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A digital printer is like a gym membership — the only way to get results is to use it. But too few marketers are, says Jim Schleck, chief operating officer for Yoffi Digital Press.

Schleck should know — his firm supplies digital technology to printers. And, he says: “There are a lot more digital printers out there today than three or four years ago, but how the technology is being used hasn’t developed as quickly.”

What is digital printing, for those who haven’t heard of it?

It’s a technology that allows you to spit out materials from a computer file without film or a plate maker. Also referred to as on-demand, it is good for personalized mailings, labels, plastic cards, fliers, postcards, and statements.

But the equipment is only as good as the data it is fed.

“Let’s say you don’t know Tom Smith is married, has two kids, buys every Wednesday, and is African-American,” Schleck says. This is bad because the whole idea is to take “information, customer behavior analytics, and apply some kind of trigger to them so there is a continual flow of information,” he adds.

That’s one challenge. Another is that even printers don’t always understand the process. “A lot of people who have data and presses haven’t been able to put those two things together,” says Stefan Agustsson, Yoffi’s vice president of operations. “Printers aren’t direct marketers — they don’t understand data.”

He adds: “Without measurement, the technology is useless.”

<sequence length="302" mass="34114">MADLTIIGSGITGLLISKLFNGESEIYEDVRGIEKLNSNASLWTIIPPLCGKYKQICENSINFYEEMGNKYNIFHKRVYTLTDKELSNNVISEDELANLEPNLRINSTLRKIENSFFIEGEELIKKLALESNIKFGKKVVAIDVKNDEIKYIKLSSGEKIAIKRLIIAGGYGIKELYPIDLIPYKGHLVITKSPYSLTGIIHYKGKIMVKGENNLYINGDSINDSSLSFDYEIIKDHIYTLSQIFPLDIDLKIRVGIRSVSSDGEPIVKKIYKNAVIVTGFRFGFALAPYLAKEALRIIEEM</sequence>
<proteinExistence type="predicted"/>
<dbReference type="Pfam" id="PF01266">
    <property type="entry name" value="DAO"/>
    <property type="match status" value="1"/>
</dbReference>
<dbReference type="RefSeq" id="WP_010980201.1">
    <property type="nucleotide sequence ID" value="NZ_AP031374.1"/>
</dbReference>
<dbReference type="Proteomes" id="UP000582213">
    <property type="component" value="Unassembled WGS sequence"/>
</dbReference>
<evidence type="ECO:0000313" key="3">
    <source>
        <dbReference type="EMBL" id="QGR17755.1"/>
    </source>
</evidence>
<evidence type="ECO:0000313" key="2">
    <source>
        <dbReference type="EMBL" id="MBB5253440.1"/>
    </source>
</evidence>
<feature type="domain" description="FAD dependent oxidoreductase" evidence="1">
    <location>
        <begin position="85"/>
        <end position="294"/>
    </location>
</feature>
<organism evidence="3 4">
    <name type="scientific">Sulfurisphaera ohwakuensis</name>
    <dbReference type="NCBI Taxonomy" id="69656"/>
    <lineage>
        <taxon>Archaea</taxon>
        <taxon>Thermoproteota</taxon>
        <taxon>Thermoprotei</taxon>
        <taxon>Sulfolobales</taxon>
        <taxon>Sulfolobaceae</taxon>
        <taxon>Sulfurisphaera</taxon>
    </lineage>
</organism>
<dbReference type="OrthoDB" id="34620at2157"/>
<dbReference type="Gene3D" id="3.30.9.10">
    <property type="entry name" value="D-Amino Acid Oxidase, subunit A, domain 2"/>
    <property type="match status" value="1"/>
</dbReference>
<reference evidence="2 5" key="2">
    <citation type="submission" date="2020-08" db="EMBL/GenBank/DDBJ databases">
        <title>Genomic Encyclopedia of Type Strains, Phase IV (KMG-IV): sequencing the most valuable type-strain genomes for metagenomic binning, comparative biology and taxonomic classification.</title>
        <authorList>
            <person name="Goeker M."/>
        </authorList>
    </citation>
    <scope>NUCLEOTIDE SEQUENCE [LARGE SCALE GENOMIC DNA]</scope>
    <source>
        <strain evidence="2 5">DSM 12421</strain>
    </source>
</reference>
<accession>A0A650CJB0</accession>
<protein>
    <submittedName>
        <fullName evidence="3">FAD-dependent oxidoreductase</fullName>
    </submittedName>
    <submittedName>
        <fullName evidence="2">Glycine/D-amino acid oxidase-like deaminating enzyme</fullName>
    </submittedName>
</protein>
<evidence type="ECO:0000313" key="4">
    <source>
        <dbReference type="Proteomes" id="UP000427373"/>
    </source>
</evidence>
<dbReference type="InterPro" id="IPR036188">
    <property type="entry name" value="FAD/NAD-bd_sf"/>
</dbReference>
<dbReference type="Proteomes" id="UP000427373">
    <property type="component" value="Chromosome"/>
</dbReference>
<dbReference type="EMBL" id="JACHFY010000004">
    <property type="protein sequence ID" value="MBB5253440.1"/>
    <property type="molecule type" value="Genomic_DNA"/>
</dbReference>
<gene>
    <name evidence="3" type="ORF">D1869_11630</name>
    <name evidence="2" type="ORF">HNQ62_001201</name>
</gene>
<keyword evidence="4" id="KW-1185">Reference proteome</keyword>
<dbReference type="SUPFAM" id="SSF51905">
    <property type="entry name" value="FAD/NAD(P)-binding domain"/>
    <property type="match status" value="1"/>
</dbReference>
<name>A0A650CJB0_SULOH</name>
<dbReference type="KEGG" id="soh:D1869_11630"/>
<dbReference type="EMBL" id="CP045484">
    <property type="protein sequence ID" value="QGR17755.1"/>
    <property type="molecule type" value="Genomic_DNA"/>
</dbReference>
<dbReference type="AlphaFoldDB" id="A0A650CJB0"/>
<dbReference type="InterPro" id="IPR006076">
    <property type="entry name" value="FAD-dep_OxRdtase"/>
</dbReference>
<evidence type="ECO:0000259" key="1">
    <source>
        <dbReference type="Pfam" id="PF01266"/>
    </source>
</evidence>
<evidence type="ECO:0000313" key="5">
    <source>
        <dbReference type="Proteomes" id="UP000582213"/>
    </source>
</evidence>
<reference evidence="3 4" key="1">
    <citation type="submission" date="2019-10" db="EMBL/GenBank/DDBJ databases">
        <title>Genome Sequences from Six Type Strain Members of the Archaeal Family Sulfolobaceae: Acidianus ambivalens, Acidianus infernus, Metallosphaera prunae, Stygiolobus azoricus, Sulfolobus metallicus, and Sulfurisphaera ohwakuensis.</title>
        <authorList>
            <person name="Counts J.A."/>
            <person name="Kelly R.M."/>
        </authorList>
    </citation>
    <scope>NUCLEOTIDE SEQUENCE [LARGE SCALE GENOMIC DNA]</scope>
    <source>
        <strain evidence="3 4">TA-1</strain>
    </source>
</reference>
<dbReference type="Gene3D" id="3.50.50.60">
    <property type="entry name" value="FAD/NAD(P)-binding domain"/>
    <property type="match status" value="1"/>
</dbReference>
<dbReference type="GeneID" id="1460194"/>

Then there’s cost. Digital toner prices make the process “prohibitive for more than a 5,000-copy run,” says Jim Treis, executive vice president of sales and marketing for printer Arandell Corp. “Those consumables are still too high for the industry.”

Finally, the technology works best for niche firms such as a “real estate company that sends out 500 postcards with a picture of the house and the realtor,” says Dave Henkel, president of direct mail printer Johnson & Quin. That doesn’t include mass catalog or credit card mailers.

So why are we writing this article? Because some catalogers are testing digital printing and getting good results.

One is Mackenzie Ltd, the upscale food merchant. It uses the technology for small four-color pieces like certificates and promotional inserts.

What’s the payoff?

“Low cost for short-run work and super-fast turnaround: one day,” says president Laura McManus. “We see a lift in sales for the promotional insert cards that we put in orders.”

What’s more, the fast reaction time enables the company to “experiment with very low-quantity items without investing too much,” McManus says. For example, it may try laminated insert cards.

Then there’s Fairytale Brownies. It recently used digital printing for a 5″ × 8″ insert. “We use it on a project-by-project basis, says graphic designer Erin Kress. “I could see us using it more in the future if it’s something that’s a short run and we need it quick.”

This trend could accelerate as catalogers try to work around recent postal hikes. “Quantities and page counts are going down,” says Tom Bush, senior vice president of Suttle-Straus, a communications service firm. “People will be mailing fewer laser-printed catalogs, and those they do send will be highly targeted.”